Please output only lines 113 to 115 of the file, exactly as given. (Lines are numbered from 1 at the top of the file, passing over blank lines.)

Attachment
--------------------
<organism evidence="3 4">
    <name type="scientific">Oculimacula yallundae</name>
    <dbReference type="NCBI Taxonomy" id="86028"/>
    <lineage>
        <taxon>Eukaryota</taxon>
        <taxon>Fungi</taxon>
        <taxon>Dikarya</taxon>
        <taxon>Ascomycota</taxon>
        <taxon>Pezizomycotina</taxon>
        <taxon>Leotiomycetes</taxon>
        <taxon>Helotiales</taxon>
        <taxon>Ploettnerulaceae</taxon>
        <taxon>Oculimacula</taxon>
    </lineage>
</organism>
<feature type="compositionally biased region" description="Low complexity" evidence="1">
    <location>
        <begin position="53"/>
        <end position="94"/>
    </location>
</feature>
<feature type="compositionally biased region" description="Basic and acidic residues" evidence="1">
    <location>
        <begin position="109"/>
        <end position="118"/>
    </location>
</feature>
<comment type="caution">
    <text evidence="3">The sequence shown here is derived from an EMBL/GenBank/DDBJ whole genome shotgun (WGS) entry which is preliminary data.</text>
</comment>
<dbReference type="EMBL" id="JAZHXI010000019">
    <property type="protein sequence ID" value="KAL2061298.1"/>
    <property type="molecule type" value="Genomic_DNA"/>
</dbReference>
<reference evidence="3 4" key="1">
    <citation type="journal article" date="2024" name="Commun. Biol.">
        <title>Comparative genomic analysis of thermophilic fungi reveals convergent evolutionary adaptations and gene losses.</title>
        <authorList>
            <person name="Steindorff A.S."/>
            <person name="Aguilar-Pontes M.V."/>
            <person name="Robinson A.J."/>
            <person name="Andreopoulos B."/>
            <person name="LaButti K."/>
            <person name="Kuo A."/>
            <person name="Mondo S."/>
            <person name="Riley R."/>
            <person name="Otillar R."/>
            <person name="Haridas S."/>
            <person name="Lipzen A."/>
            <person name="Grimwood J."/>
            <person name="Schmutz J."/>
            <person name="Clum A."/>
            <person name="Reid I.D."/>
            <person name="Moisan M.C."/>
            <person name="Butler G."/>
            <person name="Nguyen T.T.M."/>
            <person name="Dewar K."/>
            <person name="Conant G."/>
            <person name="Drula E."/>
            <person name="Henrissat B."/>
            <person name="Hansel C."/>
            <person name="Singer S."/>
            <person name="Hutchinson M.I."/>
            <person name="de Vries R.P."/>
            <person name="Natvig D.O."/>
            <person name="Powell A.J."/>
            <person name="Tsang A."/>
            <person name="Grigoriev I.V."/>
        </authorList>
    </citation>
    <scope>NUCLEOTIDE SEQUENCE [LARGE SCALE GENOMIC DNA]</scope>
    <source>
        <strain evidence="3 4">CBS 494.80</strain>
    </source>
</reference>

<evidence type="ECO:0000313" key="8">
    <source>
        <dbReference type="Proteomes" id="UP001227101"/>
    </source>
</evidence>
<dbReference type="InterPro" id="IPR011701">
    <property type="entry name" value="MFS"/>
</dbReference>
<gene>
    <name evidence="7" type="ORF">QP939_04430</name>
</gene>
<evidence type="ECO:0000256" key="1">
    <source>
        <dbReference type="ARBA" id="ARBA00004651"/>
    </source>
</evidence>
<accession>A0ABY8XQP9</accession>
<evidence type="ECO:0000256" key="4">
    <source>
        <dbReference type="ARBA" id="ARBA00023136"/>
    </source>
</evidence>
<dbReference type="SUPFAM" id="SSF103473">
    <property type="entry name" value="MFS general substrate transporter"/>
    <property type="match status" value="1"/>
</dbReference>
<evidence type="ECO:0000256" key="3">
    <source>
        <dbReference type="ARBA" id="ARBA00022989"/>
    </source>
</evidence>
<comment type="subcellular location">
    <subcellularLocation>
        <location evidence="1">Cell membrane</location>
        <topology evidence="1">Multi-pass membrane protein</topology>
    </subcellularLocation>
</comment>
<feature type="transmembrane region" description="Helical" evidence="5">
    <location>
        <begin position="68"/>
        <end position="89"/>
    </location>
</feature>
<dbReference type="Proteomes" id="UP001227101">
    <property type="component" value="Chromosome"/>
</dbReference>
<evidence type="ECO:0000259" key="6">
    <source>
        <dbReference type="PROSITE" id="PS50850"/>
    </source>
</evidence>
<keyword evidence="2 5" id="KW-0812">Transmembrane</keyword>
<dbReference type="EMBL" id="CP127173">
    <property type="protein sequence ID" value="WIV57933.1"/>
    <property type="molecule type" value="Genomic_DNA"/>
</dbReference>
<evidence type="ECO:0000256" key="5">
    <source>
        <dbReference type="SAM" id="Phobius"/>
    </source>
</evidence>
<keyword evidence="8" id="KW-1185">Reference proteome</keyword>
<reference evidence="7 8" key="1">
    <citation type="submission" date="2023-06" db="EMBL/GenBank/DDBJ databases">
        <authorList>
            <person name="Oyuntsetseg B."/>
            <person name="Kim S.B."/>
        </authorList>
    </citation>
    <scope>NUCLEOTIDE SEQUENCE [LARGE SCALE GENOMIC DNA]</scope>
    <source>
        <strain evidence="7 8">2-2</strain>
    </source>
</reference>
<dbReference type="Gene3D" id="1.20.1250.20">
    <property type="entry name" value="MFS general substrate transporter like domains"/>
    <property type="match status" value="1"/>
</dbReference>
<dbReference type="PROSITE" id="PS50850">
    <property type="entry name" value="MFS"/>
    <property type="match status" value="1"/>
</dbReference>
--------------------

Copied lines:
<feature type="transmembrane region" description="Helical" evidence="5">
    <location>
        <begin position="68"/>